A Marvelous Mind and a Life Well-Lived

One of the best things about living in the Bay Area is that we
have such easy access to interesting people, exciting places and
unique events.
One of the best things about living in the Bay Area is that we have such easy access to interesting people, exciting places and unique events.

Like last week … Mike and I were able to snag a couple of tickets to the sold-out Dr. Stephen Hawking lecture at the Performing Arts Center.

I knew we wouldn’t be able to comprehend most of the material – his books and papers have a reputation for being tediously difficult. But I wanted to go even if I didn’t understand any of it. Dr. Hawking is living on borrowed time and widely considered one of the brightest minds on the face of our little planet.

In case you aren’t familiar with this legend-in-his-own-time character, Dr. Hawking is the Lucasian Professor of Mathematics (a post formerly held by Sir Isaac Newton.) His life’s work has been directed toward understanding the basic laws which govern the universe, in particular its origin and black holes.

He’s also suffered the ravages of Lou Gehrig’s disease for the last 40 years. That in itself is quite an accomplishment since most individuals with ALS live half that long. Currently, his only working muscle lies under an eye at the top of his cheek.

Before Dr. Hawking appeared on stage, they showed a video of his computer and how he uses it to communicate. How he piles up words by scrolling through dictionaries and then stringing those words into sentences. They said it takes him about five minutes to write a sentence and about 20 to write a short paragraph.

If he wants to “speak” the sentence, a computer voice reads what he’s written, raising or lowering the last word so that the listener knows if it’s a question or a statement.

For lectures, Dr. Hawking sits on stage and twitches his cheek to deliver the pre-prepared sentences one at a time.

At Monday’s appearance, his cheek missed the computer scan a couple of times. We waited in complete silence while seconds ticked by. No one moved, coughed or rustled – all eyes were fixed on the stage and the crumpled man sitting there. All hoping that his computer would be able to transmit his next thought to us, his waiting world.

There was a large screen behind him and occasionally encyclopedia texts, pictures or Pong-type graphics would emerge on the screen to illustrate a point. But, it seemed to me – since a computer speaks for him, since he can’t raise his hands or move around on the stage to emphasize a point, since he can’t modulate voice tone or volume – his ideas pretty much stood alone all evening.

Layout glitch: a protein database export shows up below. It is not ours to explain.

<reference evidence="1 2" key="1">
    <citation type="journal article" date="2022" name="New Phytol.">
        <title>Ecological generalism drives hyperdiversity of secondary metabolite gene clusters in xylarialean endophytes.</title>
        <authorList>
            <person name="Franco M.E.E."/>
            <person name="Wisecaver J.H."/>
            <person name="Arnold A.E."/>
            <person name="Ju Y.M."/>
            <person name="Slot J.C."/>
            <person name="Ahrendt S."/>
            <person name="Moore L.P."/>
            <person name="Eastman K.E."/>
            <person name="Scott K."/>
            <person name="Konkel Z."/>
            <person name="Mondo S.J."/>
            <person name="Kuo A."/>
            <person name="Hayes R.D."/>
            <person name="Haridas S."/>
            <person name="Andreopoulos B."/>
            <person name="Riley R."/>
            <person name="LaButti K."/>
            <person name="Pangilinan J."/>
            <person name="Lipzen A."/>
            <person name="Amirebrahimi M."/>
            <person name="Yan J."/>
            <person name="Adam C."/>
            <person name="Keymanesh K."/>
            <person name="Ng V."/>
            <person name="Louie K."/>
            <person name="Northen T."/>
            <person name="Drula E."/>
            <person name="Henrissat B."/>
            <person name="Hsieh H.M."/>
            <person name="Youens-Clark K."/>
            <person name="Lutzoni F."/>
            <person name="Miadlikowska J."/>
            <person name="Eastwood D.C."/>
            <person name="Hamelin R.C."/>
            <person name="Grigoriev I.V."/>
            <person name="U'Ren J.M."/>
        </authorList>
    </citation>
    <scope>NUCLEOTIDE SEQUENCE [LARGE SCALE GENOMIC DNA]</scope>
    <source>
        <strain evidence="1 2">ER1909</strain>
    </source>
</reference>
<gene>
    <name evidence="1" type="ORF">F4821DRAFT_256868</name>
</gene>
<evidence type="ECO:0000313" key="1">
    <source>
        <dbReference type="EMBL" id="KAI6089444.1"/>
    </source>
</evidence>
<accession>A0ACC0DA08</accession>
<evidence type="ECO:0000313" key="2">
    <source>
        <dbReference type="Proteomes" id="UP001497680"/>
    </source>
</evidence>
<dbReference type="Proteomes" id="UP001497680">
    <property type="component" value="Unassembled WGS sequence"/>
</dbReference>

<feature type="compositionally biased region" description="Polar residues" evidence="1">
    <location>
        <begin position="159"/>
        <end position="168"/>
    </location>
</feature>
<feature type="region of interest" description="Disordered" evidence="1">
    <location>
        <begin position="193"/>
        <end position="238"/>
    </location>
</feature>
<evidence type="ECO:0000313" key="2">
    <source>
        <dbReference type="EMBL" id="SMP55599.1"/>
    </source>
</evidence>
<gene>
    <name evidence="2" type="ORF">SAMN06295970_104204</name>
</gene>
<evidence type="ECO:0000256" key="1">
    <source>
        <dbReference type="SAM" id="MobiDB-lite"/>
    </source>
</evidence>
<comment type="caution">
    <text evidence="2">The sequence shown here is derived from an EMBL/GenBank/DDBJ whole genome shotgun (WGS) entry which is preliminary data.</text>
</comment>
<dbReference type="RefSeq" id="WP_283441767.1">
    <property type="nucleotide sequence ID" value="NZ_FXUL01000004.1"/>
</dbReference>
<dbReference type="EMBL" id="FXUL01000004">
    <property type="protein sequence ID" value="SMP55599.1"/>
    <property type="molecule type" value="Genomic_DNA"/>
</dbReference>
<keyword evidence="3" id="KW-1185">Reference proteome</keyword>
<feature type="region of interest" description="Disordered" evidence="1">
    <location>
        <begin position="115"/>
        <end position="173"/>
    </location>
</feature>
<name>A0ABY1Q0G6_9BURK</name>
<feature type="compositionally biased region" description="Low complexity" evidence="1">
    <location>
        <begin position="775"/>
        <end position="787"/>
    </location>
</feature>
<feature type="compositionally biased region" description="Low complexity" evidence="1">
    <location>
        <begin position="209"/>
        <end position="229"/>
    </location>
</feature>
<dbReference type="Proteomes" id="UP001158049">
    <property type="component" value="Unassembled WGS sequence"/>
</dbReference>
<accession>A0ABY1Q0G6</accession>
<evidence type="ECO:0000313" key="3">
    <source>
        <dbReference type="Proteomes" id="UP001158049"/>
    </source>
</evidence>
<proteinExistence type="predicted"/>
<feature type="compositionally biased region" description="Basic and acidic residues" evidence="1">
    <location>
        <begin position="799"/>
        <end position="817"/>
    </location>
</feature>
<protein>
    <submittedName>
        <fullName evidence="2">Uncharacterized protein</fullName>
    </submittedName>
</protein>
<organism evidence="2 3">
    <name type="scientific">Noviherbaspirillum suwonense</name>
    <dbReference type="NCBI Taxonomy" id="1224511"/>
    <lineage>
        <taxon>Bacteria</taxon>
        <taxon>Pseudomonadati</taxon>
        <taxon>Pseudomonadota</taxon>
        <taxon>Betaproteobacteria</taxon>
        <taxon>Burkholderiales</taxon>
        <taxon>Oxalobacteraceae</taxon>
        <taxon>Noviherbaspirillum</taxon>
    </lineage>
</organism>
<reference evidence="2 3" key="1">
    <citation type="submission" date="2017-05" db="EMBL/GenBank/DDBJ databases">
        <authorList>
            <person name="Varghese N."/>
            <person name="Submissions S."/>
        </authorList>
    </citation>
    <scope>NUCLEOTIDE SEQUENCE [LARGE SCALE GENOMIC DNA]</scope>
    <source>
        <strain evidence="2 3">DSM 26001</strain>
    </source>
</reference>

The ideas that I understood were pretty interesting.

In Bonnieeze, here are his main points: The universe had a beginning point and will someday come to an end. He’s convinced the beginning was an inexplicable Big Bang – an extraordinary movement or explosion that sent the universe as we know it spinning outward. Based on his studies, his working theory is that someday the universe will collapse in on itself and become a black hole.

(Regarding the question of evolution versus creation – I really don’t want to incite a new round of letters from Dale Morejohn and his antithesis entourage – but he said that if evolution is the correct theory, the earth is about 15 billion years old. On the other hand, he teased, it could have just been created to look old.)

I was impressed at how freely he mixed philosophy, religion and science throughout the evening. And how easily he conceded that the facts scientists DO know are significantly less than all of the things they DON’T know.

It was most worthwhile. Even though a vandal pummeled my car, the tickets were pricey, the packed center was hot and stuffy, the seats uncomfortable … I’m glad I went.

Why? Mainly because I witnessed the fierce determination of a man who is more than his disease. His mind is alive, he’s breathing, and as long as those two things are “on” he will find a way to matter.

Dr. Hawking said, “I don’t have time to do the things I can do, so it doesn’t seem important to worry about the things I can’t do.”

So much for whining about the little inconveniences of life. So much for leaving this universe before we’re done doing what we came to do.

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